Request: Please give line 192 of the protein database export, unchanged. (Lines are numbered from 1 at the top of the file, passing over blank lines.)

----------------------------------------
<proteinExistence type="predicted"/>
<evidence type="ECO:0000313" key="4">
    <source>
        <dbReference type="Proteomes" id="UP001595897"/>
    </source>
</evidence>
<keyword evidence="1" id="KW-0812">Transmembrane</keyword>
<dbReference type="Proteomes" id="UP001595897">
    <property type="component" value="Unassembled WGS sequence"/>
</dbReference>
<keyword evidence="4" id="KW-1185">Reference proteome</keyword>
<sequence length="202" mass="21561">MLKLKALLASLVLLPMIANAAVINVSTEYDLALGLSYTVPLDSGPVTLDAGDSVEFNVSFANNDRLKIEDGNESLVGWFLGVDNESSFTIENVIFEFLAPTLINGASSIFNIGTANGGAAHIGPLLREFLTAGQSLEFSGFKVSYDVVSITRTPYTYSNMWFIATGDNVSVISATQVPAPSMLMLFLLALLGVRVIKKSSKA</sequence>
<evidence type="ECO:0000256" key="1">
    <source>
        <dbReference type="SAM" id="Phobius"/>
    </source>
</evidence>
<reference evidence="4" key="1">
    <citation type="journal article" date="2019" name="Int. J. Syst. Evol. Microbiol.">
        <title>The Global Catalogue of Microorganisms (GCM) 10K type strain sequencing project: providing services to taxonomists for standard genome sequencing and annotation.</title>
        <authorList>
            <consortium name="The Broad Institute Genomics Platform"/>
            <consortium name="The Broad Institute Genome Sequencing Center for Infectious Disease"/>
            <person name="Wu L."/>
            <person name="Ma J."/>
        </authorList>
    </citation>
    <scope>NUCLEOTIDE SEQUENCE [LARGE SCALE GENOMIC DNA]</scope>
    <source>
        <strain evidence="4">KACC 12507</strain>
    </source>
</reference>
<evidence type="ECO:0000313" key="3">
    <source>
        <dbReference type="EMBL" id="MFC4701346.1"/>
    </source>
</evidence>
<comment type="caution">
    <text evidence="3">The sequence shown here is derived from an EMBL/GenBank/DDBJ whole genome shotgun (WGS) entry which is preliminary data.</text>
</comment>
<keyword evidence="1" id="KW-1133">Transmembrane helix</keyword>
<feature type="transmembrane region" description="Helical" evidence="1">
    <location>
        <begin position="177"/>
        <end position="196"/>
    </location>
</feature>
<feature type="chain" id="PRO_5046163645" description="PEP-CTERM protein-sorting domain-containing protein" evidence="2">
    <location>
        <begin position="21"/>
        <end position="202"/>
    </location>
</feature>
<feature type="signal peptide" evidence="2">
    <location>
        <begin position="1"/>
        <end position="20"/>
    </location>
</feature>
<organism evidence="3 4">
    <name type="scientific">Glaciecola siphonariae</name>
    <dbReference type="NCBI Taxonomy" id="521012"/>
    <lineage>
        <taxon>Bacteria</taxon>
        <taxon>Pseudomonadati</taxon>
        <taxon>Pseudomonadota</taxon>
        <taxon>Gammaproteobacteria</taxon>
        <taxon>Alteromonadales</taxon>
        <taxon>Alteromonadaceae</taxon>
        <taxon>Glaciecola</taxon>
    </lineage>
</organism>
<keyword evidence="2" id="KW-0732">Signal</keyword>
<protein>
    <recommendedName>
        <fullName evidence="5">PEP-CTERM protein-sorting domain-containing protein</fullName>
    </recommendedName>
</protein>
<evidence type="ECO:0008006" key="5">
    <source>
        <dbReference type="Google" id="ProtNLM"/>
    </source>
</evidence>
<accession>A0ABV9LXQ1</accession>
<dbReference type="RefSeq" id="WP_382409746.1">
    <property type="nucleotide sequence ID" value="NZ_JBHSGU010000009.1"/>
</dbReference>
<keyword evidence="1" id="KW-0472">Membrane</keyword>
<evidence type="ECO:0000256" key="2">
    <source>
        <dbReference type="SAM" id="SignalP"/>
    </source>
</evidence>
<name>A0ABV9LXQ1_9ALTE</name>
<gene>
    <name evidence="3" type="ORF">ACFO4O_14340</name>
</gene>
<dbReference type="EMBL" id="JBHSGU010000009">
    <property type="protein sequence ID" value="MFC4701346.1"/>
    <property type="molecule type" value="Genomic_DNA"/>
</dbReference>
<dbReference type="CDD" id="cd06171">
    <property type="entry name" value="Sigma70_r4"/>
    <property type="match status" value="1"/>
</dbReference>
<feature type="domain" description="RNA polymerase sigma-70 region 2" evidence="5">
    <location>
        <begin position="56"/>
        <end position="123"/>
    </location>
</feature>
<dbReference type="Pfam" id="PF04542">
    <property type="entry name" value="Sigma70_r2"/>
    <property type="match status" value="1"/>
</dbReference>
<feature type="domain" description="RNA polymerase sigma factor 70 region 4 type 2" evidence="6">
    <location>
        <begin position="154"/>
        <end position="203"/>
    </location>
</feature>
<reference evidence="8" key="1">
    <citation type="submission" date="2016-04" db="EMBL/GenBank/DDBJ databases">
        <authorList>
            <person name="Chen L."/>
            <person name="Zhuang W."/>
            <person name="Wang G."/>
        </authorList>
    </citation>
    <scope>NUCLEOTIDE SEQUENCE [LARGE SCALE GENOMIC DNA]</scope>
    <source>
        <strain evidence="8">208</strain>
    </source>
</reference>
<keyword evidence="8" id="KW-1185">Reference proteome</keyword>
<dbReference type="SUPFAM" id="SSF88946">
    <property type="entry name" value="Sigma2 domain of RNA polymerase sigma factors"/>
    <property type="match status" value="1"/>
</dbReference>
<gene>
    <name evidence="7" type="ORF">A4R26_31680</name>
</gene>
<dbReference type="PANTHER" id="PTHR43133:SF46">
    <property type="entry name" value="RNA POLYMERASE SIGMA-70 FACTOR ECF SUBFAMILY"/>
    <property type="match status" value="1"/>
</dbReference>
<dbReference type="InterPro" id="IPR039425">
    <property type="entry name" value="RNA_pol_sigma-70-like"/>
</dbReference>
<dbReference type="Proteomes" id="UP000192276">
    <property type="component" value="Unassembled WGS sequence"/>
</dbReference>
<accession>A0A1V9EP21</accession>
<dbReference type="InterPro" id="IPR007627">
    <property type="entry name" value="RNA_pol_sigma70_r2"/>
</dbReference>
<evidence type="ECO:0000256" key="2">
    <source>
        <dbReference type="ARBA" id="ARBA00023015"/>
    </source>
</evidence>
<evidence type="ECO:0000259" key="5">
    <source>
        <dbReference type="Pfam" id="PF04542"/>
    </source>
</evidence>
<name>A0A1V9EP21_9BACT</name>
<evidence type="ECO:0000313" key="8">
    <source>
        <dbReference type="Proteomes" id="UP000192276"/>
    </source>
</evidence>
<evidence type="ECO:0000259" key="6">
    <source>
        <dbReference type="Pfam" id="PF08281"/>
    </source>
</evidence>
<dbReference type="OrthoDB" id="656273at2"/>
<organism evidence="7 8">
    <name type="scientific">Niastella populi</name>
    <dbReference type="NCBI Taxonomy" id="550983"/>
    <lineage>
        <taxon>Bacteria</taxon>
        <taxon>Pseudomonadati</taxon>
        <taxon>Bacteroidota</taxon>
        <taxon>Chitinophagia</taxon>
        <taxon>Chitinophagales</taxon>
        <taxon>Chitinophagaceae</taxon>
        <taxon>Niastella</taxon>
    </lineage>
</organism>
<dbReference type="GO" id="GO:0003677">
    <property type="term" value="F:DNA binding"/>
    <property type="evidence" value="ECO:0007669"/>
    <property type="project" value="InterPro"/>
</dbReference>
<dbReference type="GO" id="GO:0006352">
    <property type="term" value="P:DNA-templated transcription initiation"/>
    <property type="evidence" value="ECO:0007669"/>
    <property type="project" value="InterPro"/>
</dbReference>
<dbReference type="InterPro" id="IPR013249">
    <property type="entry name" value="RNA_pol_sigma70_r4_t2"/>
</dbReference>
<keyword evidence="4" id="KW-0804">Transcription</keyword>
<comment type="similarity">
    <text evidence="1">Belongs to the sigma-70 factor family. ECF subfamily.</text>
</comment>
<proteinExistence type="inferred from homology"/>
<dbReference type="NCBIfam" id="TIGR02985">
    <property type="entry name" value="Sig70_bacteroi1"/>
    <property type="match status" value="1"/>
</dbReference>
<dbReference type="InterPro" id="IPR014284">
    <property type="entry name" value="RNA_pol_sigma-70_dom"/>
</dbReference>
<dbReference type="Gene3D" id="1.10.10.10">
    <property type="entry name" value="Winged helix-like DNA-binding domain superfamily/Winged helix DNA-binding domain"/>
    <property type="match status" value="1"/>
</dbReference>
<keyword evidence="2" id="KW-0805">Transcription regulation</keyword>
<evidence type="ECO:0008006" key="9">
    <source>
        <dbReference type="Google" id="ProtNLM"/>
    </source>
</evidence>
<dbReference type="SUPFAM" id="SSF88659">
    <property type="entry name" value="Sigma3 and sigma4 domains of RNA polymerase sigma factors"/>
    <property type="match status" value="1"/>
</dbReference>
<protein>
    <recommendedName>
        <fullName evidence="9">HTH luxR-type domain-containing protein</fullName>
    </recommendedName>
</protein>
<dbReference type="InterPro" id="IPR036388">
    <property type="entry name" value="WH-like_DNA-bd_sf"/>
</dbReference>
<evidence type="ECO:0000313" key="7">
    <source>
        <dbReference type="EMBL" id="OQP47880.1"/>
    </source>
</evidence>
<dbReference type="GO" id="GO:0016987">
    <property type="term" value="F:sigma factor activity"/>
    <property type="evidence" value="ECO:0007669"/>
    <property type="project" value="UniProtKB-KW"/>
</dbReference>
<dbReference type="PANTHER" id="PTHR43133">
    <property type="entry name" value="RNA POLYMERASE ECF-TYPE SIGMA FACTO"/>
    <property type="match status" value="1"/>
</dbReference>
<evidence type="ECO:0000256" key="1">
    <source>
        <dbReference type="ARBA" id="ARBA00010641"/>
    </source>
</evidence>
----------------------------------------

<dbReference type="GO" id="GO:0003677">